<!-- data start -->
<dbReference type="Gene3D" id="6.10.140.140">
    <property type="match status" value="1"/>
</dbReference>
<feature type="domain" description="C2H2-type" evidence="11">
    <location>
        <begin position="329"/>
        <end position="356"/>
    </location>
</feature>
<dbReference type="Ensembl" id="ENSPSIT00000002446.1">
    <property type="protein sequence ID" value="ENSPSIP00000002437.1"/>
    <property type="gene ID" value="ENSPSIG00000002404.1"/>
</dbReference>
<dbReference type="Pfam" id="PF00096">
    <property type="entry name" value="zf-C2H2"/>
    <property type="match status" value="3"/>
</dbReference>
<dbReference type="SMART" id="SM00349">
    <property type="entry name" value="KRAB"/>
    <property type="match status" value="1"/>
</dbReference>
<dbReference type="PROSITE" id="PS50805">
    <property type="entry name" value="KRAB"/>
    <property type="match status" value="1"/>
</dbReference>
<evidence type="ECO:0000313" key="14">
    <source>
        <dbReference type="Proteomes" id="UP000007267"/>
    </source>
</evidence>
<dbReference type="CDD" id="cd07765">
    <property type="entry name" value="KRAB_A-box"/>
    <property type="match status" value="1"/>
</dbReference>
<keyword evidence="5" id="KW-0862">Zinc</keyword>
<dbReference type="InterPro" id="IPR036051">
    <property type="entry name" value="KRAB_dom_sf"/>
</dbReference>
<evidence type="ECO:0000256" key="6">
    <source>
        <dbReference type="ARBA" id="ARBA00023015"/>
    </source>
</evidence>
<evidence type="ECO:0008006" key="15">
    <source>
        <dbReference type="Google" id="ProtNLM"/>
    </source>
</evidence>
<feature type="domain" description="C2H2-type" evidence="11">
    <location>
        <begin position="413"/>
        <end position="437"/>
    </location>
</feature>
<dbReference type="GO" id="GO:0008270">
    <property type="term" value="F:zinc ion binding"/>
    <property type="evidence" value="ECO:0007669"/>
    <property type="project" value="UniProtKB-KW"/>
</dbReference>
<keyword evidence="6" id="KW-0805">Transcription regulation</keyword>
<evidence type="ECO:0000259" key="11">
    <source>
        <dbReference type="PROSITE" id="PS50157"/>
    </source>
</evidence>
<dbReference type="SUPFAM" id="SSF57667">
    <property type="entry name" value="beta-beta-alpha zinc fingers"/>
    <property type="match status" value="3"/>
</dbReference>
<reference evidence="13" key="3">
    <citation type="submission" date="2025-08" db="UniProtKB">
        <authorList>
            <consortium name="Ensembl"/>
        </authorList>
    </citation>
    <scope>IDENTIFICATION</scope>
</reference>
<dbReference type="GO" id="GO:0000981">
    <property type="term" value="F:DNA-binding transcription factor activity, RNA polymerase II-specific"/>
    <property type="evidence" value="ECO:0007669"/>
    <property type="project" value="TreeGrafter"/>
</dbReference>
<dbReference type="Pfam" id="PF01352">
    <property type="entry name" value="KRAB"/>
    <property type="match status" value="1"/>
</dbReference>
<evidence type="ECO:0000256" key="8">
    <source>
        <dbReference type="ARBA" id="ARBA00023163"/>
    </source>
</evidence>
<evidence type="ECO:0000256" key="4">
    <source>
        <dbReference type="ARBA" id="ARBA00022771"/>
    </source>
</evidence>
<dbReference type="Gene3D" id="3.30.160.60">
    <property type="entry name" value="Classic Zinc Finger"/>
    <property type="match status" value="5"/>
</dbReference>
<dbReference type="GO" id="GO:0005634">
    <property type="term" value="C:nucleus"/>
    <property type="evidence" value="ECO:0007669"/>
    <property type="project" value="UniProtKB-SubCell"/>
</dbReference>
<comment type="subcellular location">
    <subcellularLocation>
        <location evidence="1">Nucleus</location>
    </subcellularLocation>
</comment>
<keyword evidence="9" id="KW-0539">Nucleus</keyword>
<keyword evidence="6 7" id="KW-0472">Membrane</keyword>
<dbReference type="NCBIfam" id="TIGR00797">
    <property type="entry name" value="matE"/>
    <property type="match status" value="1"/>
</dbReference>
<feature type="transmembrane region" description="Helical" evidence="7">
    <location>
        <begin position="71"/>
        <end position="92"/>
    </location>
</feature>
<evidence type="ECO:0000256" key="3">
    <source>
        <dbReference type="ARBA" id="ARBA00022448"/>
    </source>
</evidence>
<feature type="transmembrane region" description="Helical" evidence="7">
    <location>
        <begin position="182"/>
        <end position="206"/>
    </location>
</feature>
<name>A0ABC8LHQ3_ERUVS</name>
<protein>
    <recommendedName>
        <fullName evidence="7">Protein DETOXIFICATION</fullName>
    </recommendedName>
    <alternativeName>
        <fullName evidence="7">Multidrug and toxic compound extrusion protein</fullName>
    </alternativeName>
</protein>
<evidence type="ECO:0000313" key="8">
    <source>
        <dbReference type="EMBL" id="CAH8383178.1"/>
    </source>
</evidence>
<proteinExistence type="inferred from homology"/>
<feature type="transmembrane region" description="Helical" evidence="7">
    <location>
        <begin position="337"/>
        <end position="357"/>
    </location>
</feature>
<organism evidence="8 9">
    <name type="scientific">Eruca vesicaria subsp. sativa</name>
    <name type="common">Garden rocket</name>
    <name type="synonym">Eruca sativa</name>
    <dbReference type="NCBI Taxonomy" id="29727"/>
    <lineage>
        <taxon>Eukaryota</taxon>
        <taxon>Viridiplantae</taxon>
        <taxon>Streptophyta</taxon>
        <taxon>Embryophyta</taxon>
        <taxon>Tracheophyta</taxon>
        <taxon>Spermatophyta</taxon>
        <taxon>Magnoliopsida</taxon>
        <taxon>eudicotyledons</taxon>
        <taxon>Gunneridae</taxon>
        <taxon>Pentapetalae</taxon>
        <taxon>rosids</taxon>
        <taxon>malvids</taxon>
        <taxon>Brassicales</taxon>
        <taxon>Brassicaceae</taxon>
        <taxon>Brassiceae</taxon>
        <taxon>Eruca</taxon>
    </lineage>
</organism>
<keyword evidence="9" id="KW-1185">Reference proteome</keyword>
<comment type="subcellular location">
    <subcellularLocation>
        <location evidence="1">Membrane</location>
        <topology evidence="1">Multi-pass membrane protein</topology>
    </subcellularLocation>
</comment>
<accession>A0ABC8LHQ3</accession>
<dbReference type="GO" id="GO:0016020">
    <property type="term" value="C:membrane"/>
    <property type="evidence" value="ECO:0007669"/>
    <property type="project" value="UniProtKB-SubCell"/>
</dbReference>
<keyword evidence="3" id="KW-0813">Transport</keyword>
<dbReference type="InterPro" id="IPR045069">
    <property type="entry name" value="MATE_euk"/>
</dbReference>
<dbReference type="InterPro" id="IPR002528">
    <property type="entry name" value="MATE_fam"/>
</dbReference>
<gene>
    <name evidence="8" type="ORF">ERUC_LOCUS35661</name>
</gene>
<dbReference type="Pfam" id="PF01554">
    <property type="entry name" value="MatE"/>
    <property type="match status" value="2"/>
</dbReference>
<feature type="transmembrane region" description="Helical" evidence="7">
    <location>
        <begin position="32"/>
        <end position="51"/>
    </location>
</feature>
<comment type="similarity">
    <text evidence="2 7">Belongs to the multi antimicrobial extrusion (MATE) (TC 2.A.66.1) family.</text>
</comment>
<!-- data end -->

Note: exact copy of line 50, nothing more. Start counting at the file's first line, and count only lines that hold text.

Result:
    <location>